|Ruling number||SD 074|
|Date issued||12 November 1987|
|Issued by||AD Clyne|
Chief Commissioner of Stamp Duties
|Effective from||12 November 1987|
See s.8(1)(b)(iii) of the Duties Act
A surrender of lease falls within the definition of conveyance (found in section 65 of the Stamp Duties Act 1920) and therefore will be liable to stamp duty as a conveyance.
This Ruling sets out the principles applied to the assessment of surrenders of leases.
In the assessment of conveyances generally, the Stamp Duties Division will not request evidence of value of the property conveyed where there is no transferor/transferee relationship and where there is an expressed consideration in the conveyance.
In these instances, stamp duty is assessed on the consideration paid by the transferee, unless other factors are apparent which give rise to doubts about the adequacy of consideration expressed. In those cases, appropriate enquiries are made to verify the adequacy of consideration.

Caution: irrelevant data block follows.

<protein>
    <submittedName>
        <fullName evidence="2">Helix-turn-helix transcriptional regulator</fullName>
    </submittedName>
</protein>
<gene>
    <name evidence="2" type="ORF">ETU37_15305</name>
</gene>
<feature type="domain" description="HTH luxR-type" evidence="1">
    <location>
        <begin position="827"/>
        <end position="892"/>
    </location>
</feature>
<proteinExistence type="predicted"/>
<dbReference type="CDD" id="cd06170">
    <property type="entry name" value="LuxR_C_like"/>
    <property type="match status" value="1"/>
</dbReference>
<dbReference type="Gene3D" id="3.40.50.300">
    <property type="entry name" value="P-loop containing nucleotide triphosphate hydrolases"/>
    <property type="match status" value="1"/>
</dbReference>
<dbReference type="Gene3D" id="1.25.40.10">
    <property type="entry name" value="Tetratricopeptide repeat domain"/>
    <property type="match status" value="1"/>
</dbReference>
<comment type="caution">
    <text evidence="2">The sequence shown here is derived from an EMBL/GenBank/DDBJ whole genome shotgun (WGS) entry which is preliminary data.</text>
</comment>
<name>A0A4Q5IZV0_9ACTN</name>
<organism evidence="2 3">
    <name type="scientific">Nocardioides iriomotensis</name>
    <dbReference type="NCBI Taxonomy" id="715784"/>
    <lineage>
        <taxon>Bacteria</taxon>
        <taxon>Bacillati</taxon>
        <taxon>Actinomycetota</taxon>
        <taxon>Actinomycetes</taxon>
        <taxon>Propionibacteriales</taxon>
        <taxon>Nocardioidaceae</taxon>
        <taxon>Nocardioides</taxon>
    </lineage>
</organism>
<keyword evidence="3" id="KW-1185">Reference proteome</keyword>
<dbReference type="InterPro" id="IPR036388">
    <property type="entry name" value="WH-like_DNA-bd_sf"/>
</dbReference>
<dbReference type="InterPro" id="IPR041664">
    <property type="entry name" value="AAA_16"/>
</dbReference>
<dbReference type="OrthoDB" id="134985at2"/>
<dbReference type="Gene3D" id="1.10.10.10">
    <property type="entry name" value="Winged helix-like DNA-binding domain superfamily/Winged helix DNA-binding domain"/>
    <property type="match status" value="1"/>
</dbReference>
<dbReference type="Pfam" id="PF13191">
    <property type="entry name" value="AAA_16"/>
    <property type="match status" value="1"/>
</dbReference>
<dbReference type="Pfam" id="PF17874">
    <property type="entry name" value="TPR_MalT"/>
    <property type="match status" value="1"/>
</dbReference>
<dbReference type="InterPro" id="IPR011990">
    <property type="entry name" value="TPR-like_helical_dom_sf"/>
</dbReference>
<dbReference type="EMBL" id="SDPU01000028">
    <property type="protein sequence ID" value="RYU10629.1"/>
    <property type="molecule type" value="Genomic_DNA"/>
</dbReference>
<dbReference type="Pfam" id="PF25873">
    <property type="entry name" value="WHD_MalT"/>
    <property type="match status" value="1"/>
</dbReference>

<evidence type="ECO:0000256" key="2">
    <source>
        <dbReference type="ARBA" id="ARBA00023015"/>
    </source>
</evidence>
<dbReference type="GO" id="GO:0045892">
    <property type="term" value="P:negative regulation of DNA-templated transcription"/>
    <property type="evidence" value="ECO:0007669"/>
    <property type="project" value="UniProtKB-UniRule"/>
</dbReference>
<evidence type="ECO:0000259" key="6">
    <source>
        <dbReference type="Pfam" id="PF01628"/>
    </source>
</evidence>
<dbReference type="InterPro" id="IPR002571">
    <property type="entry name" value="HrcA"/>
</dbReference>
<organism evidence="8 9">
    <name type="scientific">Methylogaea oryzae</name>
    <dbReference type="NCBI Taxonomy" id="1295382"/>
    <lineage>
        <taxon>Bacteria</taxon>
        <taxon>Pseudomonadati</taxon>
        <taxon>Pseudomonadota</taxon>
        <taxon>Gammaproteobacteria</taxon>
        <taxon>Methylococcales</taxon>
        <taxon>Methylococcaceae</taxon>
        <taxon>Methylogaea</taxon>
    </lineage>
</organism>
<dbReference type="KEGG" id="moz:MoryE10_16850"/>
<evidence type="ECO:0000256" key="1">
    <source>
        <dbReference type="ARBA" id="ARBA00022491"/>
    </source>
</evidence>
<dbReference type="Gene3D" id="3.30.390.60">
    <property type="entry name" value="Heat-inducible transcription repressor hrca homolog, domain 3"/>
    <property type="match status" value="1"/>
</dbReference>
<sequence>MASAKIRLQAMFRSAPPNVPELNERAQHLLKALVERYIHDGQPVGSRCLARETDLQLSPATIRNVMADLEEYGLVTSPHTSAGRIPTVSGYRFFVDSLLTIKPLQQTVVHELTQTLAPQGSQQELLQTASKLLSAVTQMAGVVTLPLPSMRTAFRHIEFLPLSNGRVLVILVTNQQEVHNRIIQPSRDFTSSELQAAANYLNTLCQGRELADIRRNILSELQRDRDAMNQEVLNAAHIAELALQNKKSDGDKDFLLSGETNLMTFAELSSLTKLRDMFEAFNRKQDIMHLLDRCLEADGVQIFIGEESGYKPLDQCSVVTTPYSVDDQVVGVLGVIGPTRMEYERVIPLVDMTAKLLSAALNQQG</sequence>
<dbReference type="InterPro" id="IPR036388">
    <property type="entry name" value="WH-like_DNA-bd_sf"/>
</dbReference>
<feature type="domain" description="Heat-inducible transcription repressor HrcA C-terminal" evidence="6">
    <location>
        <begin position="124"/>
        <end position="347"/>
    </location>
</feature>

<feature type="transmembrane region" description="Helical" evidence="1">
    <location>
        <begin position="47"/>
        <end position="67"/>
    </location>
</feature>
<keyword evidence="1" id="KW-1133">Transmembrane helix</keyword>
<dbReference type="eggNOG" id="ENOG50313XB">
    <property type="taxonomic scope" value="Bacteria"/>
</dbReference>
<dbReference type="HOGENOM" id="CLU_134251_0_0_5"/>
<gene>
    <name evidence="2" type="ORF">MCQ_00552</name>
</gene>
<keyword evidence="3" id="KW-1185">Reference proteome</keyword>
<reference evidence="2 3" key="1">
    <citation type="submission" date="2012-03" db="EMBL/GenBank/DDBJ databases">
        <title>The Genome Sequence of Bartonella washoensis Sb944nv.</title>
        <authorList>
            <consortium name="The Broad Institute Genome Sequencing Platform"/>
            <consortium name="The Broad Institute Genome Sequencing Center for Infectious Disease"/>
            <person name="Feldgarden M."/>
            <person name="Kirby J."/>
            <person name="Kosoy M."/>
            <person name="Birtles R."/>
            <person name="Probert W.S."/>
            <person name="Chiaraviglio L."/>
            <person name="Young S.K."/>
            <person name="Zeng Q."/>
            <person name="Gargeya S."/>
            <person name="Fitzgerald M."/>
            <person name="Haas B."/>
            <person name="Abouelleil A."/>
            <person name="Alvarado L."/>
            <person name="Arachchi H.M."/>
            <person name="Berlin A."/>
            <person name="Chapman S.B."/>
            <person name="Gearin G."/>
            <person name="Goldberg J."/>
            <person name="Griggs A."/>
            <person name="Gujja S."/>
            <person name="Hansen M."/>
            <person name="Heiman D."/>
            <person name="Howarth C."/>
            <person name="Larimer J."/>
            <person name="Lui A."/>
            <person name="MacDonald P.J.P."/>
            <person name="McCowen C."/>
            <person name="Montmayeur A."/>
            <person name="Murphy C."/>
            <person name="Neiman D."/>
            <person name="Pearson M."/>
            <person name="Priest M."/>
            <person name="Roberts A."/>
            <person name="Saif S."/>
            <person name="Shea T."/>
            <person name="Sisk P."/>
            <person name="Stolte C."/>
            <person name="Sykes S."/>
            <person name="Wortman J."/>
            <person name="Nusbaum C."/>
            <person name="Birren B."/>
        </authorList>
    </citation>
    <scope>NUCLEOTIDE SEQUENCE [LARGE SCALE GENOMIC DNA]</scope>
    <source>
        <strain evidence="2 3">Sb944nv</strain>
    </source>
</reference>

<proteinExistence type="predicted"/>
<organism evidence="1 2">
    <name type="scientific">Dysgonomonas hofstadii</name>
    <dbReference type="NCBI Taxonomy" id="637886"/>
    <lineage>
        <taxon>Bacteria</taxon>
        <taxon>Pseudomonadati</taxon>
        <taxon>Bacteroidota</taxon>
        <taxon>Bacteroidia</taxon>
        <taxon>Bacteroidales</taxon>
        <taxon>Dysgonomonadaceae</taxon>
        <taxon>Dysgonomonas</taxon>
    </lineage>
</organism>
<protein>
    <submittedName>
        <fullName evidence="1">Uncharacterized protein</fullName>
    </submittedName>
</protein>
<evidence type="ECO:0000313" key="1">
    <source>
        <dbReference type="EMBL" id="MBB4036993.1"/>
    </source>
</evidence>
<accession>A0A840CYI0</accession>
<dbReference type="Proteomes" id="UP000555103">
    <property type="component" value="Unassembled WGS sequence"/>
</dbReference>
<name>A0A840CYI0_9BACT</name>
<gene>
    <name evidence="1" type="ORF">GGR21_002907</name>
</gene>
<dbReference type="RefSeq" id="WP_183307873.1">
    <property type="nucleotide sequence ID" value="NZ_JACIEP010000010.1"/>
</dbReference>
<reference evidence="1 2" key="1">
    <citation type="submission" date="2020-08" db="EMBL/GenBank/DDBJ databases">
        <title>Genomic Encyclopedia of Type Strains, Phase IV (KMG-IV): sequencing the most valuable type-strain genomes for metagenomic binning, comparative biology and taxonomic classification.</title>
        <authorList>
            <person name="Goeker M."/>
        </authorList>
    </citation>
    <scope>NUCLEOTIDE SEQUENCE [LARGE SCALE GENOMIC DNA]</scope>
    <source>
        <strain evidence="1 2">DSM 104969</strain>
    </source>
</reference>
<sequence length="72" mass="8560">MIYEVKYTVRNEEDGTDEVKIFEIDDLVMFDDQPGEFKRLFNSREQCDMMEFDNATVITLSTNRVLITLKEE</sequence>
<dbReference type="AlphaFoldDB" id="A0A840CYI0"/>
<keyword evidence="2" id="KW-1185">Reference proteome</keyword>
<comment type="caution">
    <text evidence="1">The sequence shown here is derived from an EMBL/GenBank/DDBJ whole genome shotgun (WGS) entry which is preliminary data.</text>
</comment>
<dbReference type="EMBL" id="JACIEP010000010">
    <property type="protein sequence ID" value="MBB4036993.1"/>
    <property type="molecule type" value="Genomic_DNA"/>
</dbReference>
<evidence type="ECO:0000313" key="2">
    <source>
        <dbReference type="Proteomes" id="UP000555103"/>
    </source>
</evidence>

These general principles apply to surrenders of leases. However, the following factors are relevant to the value of the unexpired portion of the lessee's interest in a lease:
The existence of any of these factors, suggesting inadequacy of consideration, may lead to the value being tested on enquiry by the Stamp Duties Division. Practitioners should be alert to the need to furnish information to support an assessment being based on the consideration expressed, where the terms of the lease suggest otherwise. This information should be furnished at the time of lodgment of the surrender document.
Where there is no consideration passing between unrelated parties a surrender of lease generally will be liable to duty of $10 unless factors are present to suggest that the unexpired portion of the lease has a material value. In these circumstances, evidence of value may be required.